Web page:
Background:Prostate cancer (PCa) screening currently relies on prostate-specific antigen (PSA) testing and digital rectal examination. However, recent large-scale studies have questioned the long-term efficacy of these tests, and biomarkers that accurately identify PCa are needed.Methods:We analysed the levels of circulating microRNAs (miRNAs) in patients with elevated PSA who were diagnosed with either localised PCa (n=36) or benign prostatic hyperplasia (BPH, n=31) upon biopsy. Real-time RT–PCR with Taqman probes was used to measure plasma levels of miRNAs. To circumvent problems associated with circulating miRNA quantitation, we computed the expression ratios of upregulated and downregulated miRNAs.Results:The miR-106a/miR-130b and miR-106a/miR-223 ratios were significantly different between the biopsy-positive and BPH groups (P0.99. Both miRNA ratios were highly sensitive and more specific than PSA in discriminating localised PCa from BPH. Receiver operating characteristic curve analysis revealed area under curve values of 0.81 (miR-106a/miR-130b) and 0.77 (miR-106a/miR-223).Conclusions:Testing for circulating miR-106a/miR-130b and miR-106a/miR-223 ratios may reduce the costs and morbidity of unnecessary biopsies and is feasible for large-scale screening, as it requires measuring only three miRNAs.British Journal of Cancer advance online publication, 26 May 2016; doi:10.1038/bjc.2016.151 www.bjcancer.com.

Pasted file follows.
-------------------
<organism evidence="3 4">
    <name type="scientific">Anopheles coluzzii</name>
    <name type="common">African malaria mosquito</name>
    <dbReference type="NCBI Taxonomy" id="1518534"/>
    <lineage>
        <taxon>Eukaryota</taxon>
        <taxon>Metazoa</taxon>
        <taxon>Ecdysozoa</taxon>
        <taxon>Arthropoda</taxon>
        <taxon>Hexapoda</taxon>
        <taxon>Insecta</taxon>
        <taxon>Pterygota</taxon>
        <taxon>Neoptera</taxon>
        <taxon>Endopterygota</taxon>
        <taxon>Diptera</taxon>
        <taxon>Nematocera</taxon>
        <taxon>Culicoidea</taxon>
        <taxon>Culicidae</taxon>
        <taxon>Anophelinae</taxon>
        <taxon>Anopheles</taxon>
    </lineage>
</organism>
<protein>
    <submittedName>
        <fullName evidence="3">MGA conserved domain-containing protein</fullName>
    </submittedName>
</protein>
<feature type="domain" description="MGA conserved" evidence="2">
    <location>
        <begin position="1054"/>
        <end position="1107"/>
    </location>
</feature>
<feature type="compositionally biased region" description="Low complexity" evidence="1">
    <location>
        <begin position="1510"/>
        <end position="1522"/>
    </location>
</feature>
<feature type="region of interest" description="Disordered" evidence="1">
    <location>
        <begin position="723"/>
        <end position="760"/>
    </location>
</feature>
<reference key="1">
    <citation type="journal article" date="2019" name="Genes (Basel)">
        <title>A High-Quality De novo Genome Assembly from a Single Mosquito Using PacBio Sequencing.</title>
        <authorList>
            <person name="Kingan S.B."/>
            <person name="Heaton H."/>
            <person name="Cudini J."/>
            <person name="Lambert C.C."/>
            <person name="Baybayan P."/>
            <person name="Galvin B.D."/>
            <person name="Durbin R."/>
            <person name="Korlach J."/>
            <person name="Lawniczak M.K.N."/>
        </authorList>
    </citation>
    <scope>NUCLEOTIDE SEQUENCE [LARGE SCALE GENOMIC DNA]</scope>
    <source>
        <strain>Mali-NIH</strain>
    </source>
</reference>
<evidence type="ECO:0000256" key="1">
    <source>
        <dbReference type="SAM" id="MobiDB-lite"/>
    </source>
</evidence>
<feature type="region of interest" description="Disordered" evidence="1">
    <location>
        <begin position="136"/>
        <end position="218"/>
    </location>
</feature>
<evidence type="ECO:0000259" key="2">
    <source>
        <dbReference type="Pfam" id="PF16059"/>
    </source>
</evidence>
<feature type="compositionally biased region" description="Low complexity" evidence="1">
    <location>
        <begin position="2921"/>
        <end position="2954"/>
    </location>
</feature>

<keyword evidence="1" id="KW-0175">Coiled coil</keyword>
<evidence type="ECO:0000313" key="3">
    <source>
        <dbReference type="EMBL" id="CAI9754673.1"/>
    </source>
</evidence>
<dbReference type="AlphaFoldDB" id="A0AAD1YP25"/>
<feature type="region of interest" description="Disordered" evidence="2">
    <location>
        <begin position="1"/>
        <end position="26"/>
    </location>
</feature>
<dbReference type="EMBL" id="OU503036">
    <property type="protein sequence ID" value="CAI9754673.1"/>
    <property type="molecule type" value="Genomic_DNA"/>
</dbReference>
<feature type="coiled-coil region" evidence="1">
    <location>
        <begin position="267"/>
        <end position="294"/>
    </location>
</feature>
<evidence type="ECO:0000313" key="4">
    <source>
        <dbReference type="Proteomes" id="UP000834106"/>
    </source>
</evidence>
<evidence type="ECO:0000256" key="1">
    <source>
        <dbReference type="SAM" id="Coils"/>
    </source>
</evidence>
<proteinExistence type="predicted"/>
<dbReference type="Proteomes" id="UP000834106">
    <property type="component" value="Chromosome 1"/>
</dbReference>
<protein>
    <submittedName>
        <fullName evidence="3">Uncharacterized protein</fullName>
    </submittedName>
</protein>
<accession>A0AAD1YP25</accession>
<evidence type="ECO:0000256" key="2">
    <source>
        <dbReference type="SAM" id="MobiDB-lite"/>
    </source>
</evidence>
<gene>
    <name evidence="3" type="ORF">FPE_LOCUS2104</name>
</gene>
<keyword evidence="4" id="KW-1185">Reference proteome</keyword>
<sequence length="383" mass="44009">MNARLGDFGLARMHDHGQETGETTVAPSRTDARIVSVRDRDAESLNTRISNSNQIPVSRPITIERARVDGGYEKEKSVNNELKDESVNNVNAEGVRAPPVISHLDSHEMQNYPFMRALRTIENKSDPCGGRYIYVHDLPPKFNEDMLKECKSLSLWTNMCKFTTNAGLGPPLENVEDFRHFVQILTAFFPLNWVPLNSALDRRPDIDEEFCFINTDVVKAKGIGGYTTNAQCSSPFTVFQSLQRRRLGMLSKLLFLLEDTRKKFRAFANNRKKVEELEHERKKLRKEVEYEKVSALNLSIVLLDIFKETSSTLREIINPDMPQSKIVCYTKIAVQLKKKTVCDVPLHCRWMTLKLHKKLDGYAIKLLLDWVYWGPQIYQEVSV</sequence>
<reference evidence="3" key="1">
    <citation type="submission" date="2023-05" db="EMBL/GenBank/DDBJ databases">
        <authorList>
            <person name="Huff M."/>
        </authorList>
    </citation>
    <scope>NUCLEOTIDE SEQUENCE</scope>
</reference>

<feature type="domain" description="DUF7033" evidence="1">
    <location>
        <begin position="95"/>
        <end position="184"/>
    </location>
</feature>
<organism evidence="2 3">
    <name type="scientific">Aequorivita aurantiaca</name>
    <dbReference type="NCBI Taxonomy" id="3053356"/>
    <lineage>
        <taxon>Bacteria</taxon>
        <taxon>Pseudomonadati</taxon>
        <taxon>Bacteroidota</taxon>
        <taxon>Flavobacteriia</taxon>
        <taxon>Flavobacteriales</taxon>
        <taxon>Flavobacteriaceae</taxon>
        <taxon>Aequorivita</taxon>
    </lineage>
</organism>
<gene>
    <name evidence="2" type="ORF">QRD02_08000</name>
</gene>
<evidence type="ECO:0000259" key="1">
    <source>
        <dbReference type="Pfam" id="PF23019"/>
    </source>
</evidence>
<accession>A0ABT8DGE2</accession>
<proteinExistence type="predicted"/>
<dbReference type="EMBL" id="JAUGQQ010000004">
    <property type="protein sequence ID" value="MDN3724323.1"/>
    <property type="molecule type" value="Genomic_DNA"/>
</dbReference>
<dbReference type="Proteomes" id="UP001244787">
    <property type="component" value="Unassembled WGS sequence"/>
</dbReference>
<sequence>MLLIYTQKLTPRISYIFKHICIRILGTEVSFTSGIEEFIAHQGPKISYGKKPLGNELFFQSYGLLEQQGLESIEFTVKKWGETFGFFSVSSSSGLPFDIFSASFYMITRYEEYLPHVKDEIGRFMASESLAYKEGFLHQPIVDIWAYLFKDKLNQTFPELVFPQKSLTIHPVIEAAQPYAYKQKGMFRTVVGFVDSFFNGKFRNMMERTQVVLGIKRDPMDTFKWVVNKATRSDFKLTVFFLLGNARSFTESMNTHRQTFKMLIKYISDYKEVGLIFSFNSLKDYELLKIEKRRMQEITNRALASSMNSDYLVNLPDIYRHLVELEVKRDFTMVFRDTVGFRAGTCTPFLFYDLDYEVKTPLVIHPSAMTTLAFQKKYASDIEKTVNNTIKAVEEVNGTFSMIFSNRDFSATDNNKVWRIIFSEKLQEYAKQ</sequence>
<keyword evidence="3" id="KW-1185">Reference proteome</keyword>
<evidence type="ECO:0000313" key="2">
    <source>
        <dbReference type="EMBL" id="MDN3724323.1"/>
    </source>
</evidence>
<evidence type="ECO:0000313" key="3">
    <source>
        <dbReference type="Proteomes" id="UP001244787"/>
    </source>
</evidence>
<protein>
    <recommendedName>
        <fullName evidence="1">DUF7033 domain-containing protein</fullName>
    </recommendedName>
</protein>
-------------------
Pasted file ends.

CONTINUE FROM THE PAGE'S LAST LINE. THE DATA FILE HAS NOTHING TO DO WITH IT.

ASJC Scopus subject areas
- Cancer Research